Three researchers at the Wuhan Institute of Virology became sick enough with COVID-like symptoms in November 2019 that they required hospitalization, according to a damning American intelligence report.
The intelligence, which was first reported by the Wall Street Journal on Sunday, adds weight to the Wuhan lab leak theory, which suggests the COVID-19 pandemic originated inside China’s only Biosafety level-4 laboratory.
What are the details?
The intelligence is particularly significant because it suggests COVID-19 was spreading in China much earlier than China has admitted. China’s communist government traced patient-zero to a man who became sick on Dec. 8. But if researchers at the Wuhan lab were hospitalized one month prior, the virus was likely spreading even earlier than previously believed.
One official familiar with the intelligence described it as “of exquisite quality.”
“The information that we had coming from the various sources was of exquisite quality. It was very precise. What it didn’t tell you was exactly why they got sick,” the official told the Journal.
Another official told the Journal that while the intelligence was potentially significant, it needed further corroboration to be definitive.
The intelligence corroborates a fact sheet released by the State Department in the final days of the Trump administration, which cited classified intelligence and suggested COVID-19 may have escaped from the Wuhan lab via infected researchers.
That report said, “U.S. government has reason to believe that several researchers inside the WIV became sick in autumn 2019, before the first identified case of the outbreak, with symptoms consistent with both Covid-19 and seasonal illnesses.”
How did China respond?
China’s Foreign Ministry bucked the intelligence, and continued to suggest COVID-19 originated in the United States.
“The U.S. continues to hype the lab leak theory,” the foreign ministry told the Journal. “Is it actually concerned about tracing the source or trying to divert attention?”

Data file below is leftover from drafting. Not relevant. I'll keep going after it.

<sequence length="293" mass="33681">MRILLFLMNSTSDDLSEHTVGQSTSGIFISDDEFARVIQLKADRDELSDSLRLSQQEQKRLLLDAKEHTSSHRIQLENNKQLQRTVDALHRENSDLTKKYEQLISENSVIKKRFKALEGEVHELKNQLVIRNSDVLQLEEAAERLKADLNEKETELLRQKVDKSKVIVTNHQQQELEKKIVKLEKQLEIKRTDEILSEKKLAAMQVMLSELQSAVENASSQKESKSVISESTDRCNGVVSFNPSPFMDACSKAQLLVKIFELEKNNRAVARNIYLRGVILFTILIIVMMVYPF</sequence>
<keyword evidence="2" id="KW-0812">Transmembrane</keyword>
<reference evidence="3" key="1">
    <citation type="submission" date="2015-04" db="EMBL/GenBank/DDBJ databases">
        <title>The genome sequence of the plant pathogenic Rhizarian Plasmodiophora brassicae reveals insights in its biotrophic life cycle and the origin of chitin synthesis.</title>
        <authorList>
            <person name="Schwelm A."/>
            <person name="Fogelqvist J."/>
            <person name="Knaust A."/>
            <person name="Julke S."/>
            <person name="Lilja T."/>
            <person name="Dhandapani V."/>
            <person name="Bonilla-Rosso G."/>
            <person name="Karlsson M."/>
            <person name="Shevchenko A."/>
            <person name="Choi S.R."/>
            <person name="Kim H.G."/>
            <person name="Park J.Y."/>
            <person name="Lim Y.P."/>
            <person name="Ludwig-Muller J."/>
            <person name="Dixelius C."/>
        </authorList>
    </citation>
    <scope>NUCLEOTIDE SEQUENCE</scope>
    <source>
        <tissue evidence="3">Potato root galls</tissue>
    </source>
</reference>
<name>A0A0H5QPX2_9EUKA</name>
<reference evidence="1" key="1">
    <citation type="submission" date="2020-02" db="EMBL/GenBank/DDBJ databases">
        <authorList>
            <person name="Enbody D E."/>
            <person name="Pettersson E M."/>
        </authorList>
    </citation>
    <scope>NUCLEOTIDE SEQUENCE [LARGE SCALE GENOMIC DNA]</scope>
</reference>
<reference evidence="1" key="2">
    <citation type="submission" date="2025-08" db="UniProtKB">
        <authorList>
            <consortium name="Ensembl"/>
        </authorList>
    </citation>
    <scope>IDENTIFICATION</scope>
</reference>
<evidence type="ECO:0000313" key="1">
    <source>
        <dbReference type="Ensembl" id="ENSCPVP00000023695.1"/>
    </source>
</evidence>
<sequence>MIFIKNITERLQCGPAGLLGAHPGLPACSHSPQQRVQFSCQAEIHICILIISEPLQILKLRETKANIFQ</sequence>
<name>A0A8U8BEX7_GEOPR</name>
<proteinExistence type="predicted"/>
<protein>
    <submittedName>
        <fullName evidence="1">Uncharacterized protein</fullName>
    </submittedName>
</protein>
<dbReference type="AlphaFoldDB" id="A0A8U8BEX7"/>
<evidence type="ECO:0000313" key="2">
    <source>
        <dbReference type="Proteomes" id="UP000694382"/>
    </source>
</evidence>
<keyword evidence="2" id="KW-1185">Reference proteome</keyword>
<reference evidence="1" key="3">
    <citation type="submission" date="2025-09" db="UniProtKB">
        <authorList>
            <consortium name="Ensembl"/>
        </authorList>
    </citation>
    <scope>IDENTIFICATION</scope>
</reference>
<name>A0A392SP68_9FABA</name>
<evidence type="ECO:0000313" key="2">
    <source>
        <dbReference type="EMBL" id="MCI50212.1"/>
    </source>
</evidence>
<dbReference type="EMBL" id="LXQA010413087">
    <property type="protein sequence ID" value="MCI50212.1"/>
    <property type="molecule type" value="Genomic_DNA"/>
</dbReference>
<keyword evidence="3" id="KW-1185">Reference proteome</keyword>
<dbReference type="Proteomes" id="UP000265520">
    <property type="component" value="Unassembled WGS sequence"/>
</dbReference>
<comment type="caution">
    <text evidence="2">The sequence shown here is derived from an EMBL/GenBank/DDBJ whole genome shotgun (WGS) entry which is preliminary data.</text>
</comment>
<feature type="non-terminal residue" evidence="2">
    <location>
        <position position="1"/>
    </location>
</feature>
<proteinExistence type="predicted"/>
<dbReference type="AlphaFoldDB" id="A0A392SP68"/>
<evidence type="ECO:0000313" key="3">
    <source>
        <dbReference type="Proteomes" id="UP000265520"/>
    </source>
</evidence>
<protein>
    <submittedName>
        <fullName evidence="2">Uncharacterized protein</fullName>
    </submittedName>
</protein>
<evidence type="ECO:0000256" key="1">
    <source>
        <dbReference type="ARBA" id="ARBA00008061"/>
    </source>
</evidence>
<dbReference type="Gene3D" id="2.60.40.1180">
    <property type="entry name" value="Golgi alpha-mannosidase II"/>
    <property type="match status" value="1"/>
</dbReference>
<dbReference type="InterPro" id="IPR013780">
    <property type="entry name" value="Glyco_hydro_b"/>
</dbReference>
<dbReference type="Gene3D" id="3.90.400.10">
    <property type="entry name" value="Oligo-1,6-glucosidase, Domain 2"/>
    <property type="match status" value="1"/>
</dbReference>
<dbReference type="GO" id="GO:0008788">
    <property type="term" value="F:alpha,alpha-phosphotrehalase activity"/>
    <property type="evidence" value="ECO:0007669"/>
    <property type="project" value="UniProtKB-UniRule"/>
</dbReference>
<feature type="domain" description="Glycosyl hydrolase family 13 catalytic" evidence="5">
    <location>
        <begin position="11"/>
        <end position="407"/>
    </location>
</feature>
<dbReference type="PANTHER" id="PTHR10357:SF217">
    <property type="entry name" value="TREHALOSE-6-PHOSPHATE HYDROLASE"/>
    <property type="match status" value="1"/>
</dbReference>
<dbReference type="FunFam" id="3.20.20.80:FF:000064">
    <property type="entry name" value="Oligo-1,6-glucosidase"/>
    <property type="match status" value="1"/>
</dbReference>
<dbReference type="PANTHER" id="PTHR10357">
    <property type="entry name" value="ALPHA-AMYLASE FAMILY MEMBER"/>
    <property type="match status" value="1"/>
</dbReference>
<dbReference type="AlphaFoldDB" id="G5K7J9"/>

China’s communist government has infamously refused transparency with investigations surrounding the pandemic’s origins.
“The Wuhan Institute hasn’t shared raw data, safety logs and lab records on its extensive work with coronaviruses in bats, which many consider the most likely source of the virus,” the Journal noted.
China has pointed to wet markets in Wuhan as the source of the pandemic.
What did the US government say?
A spokeswoman for the National Security Council reiterated concerns about the pandemic’s origins, but declined to comment further.
“We continue to have serious questions about the earliest days of the Covid-19 pandemic, including its origins within the People’s Republic of China,” the spokeswoman said. “We’re not going to make pronouncements that prejudge an ongoing WHO study into the source of SARS-CoV-2. As a matter of policy we never comment on intelligence issues.”
The Wuhan lab leak theory has been widely denounced as a conspiracy theory despite a lack of evidence disproving the possibility.
In fact, aside from equally plausible origination theories, only the World Health Organization has said it was “extremely unlikely” COVID-19 came from the laboratory. But their conclusion came after a rushed investigation in which access to critical data was tightly controlled by Chinese authorities.
Indeed, 18 high-profile scientists published a letter this month calling for more investigations into the lab leak theory, saying, “Theories of accidental release from a lab and zoonotic spillover both remain viable.”
The group even responded to the WHO’s conclusion, which they rebuked because, as they explained, the WHO did not give the Wuhan lab leak theory “balanced consideration,” writing, “Only 4 of the 313 pages of the report and its annexes addressed the possibility of a laboratory accident.”
Dr. Anthony Fauci, the White House chief medical adviser, also said this month that he is no longer convinced COVID-19 originated naturally. (Editor’s note: Fauci’s emails indicate that he actually knew this at the onset of the virus)